First appearing in 1966's "X-Men" #19, drawn by artist Werner Roth and written by Stan Lee, Mimic was caught in a chemical accident that gave him the power to absorb the skills, knowledge and personality of others. When he met some of the X-Men, including Beast's ability, Cyclops' optic beams, Iceman's ice powers and Marvel Girl's telekinesis, but went to a lot of effort to try to make his abilities permanent.

He went on to increase his power to the point of killing people by draining their life energy, and blackmailed the X-Men into making him a member, but was quickly expelled for his behavior. Over the years, he's returned, sometimes as a villain and sometimes as an ally, including a member of Norman Osborn's Dark X-Men, and has been thought dead many times. He still has the power to take on the powers of others, but has also kept the powers of the original five X-Men.



"Forever People" #1 was a series based on the New Gods concept written and drawn by Jack Kirby in 1971,  about a group of intergalactic New God hippies traveling in their Super-Cycle to try to stop Darkseid from taking over the Earth. Each of the Forever People have different powers, including the first black DC superhero, Vykin the Black, the super-strong Big Bear, the empathic gunslinger Serifan and the psychic Beautiful Dreamer. The five of them were already powerful on their own, but they could become even stronger by combining together by touching their supercomputer Mother Box and saying "Taaru" to become Infinity-Man.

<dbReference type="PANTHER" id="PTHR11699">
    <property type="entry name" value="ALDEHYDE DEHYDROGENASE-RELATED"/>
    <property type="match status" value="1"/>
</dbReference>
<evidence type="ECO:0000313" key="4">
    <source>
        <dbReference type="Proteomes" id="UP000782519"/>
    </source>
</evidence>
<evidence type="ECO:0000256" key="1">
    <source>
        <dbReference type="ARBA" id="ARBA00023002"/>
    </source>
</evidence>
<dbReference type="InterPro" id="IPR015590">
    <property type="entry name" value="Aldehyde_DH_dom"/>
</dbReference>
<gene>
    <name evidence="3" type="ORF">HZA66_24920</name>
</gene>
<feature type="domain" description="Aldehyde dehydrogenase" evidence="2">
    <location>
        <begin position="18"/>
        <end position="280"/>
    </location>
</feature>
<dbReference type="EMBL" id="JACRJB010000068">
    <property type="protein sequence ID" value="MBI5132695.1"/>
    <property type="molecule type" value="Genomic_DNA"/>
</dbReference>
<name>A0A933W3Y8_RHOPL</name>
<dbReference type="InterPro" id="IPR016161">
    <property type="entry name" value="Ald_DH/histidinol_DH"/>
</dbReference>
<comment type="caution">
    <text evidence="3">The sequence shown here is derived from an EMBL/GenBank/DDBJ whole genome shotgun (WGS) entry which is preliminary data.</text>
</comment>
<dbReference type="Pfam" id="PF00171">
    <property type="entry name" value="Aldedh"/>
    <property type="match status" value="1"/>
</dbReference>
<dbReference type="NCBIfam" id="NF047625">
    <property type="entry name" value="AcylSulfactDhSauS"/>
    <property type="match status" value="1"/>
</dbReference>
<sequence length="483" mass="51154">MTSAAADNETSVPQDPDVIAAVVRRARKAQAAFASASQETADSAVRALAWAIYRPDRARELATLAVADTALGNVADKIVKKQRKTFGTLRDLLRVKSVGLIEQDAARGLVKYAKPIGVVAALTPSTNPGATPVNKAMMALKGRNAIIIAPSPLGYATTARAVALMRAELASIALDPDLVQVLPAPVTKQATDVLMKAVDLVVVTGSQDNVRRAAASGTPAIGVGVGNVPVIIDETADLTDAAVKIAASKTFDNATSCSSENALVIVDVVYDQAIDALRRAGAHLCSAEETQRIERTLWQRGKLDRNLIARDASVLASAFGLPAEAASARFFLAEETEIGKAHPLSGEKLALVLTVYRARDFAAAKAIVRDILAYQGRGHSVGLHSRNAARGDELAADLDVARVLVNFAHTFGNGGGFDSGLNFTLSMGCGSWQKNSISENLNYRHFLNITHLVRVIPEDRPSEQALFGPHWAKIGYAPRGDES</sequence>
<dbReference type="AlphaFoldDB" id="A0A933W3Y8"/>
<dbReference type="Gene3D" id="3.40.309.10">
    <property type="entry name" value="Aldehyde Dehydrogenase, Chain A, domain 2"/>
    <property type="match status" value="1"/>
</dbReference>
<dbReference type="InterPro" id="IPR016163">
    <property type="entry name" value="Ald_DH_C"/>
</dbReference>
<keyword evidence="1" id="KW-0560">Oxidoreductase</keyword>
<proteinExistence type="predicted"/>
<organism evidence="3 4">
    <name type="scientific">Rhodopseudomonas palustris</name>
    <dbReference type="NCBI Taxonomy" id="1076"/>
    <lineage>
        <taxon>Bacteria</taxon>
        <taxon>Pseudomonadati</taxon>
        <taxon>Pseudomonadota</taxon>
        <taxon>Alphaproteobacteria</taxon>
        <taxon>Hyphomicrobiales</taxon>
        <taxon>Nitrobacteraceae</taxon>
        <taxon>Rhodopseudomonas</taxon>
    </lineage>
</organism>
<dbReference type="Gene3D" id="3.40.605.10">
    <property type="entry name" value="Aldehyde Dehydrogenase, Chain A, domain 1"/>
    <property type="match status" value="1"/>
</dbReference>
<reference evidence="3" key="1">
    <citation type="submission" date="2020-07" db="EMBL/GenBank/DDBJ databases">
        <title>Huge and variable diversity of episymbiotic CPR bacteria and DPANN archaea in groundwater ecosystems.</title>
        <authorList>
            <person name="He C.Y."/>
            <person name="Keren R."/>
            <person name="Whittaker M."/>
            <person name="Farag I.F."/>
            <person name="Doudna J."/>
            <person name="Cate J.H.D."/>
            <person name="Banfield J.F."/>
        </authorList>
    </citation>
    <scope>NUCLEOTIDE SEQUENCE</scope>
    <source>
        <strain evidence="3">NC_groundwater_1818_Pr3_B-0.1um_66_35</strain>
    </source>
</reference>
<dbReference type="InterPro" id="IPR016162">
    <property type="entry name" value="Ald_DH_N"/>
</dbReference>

Infinity-Man was a superhuman composite of all five of the Forever People, and had the powers of super-strength, flight, super-speed, telepathy and firing "infinity-beams," among others. He was basically a hyped-up Superman. In Jim Starlin's "Death of the New Gods" (2007), Infinity-Man was revealed to be the killer of the Forever People and the rest of the New Gods.



The idea of combining powers goes back a long time, all the way to "Justice League of America" #31 in the 1964. Written by Gardner Fox with pencils by Mike Sekowski, the story introduced Joe Parry, a small-time crook who stumbled across the Panacomputer, an alien machine that let him make an android with the combined powers of the Justice League imaginatively called the Super-Duper.

The Super-Duper seemed like a good idea, because it had the magic lasso of Wonder Woman, the power ring of Green Lantern (Hal Jordan), the wings of Hawkman, the legs and speed of the Flash and the genius of Batman. It came pretty close to beating the League until the Super-Duper realized it was partly yellow, so its power ring didn't work. This was a case where the android was its own weakness. Super-Duper has returned a few times, but never really caught on, especially when compared to Amazo, who we'll get to later.


Green Lantern Kyle Rayner

Kyle Rayner became the super-powered Green Lantern in 1994's "Green Lantern" #48 (1994) when the previous Green Lantern, Hal Jordan, seemingly went insane and killed off the rest of the Green Lantern Corps. Rayner proved to be a strong and imaginative Green Lantern, even when Jordan returned from being possessed by the fear entity Parallax and took over as the Green Lantern of Earth again.